P.E. Tompsett, C.J. Neil, & P.A. Gainey

(Polychaetes and Oligochaetes by P.E. Tompsett and C.J. Neil; leeches by P.A. Gainey)

Marine annelids fall into a large and complex phylum, Annelida, the taxonomy of this group is currently under review so the main ‘traditional’ subdivisions are retained in the account below.

Generally, polychaetes have paired, lateral extensions of the body segments known as parapodia, head appendages and several types of chaetae (setae), often in bundles. Chaetae and parapodia give rise to a higher diversity of external morphology in polychaetes than in leeches or oligochaetes. The oligochaetes have fewer, simpler chaetae, rarely in bundles, and lack parapodia or similar structures. The leeches lack parapodia, head appendages and chaetae and have at least one, usually two, terminal suckers. There are no clear ecological boundaries between the groups and all are found in British waters. Polychaetes are almost exclusively marine whilst the oligochaetes have exploited the terrestrial, marine and freshwater environments and, although most leeches are freshwater, there are some 22 or 23 marine species in British seas, all of them parasites of fish.

The systematic sequence and nomenclature followed here is taken from Howson & Picton (1997). The authors would like to acknowledge the invaluable help given by A.S.Y. Mackie, (Amgueddfa Cymru — National Museum Wales), A.I. Muir (The Natural History Museum) and T. Harris (formerly of University of Exeter).

1. Polychaetes ( Bristle Worms)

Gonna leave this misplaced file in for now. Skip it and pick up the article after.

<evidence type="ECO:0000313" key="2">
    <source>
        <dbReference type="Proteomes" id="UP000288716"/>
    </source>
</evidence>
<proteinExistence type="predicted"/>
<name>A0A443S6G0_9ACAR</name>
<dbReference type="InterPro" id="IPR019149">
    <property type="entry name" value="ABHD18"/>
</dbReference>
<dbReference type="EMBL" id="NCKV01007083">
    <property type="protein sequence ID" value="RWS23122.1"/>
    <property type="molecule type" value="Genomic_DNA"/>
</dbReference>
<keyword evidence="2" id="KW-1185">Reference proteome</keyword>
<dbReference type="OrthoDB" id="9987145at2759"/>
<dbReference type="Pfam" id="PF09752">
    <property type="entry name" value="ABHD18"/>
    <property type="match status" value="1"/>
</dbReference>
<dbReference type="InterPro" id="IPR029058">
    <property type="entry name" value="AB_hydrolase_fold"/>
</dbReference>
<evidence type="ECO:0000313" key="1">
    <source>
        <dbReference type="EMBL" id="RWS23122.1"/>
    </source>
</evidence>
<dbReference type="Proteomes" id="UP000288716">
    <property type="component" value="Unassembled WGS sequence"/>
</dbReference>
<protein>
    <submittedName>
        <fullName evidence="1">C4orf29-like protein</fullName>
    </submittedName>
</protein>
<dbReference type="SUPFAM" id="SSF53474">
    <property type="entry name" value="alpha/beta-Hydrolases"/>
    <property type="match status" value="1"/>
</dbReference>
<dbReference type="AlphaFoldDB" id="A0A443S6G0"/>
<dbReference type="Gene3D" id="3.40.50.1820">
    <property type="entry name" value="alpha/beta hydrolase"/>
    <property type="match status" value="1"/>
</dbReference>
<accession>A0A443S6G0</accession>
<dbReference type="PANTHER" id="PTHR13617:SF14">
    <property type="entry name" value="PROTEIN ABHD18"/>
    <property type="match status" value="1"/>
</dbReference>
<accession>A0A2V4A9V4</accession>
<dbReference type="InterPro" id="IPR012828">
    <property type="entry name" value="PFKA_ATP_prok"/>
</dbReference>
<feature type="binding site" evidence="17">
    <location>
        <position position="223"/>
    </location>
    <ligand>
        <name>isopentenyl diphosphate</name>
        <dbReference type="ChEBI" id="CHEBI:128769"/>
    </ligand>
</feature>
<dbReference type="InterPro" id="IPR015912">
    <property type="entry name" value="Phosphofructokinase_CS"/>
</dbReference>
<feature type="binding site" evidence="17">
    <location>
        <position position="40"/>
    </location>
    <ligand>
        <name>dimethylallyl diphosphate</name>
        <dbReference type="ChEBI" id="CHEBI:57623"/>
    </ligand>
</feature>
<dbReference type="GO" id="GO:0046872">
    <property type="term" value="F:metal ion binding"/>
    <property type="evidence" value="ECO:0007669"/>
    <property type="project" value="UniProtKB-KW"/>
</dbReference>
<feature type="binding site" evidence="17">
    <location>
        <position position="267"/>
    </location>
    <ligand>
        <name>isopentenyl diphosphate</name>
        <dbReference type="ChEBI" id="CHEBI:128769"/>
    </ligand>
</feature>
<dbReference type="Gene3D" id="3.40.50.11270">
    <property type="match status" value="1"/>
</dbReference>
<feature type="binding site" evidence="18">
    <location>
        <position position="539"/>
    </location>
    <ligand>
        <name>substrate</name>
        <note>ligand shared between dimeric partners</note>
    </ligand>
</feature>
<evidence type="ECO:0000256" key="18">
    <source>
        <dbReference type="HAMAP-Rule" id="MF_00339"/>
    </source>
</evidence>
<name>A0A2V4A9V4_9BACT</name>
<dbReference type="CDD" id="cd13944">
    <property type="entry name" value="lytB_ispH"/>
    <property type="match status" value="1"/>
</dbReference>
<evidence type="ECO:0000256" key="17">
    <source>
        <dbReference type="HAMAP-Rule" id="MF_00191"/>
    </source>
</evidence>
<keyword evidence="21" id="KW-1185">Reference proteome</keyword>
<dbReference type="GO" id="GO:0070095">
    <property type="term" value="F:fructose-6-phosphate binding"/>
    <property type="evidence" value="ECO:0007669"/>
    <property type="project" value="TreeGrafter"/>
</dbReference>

Polychaetes are widely distributed, often abundant and ecologically important, particularly as a food source for fish and birds. There are some terrestrial and freshwater species but of around 9000 described species worldwide most are marine and of these over 800 have been recorded from British waters. The majority of polychaetes are free-living and they can be found in all marine habitats. They are mostly benthic, but there are a small number of pelagic species. The tiniest live interstitially in spaces in coarse sediments, such as the North Sea species Nerillidium marina which is less than 300μm long. Large species on British coasts include Chaetopterus variopedatus of some 250mm length and the King Rag Nereis virens which can reach 900mm in length. Sedentary or mobile, tube-dwelling or burrowing species live in sediments ranging from rich, organic silts to mobile, coarse sands. Some construct permanent tubes on, or bore into, rocks and shells. Certain species regularly associate with other biota, for example Laminaria holdfasts or other invertebrates. There are commensal and parasitic species, including members of the Myzostomida, a small group historically often considered a separate phylum. Probably the most familiar species are the Lugworms and Ragworms which are dug for use as angling bait.

National distribution data for polychaetes have not yet been assembled and data are relatively scarce. All species listed below have been recorded in fewer than five 10km squares in Cornwall and the Isles of Scilly. The lists have drawn on the few available literature sources and Cornish records for their compilation. They should not be regarded as authoritative. To some extent they reflect recording activity and part of their value will be in prompting more recording. The distribution of some species appears to be affected by temperature zones around the British coast; several are restricted to warmer southern waters.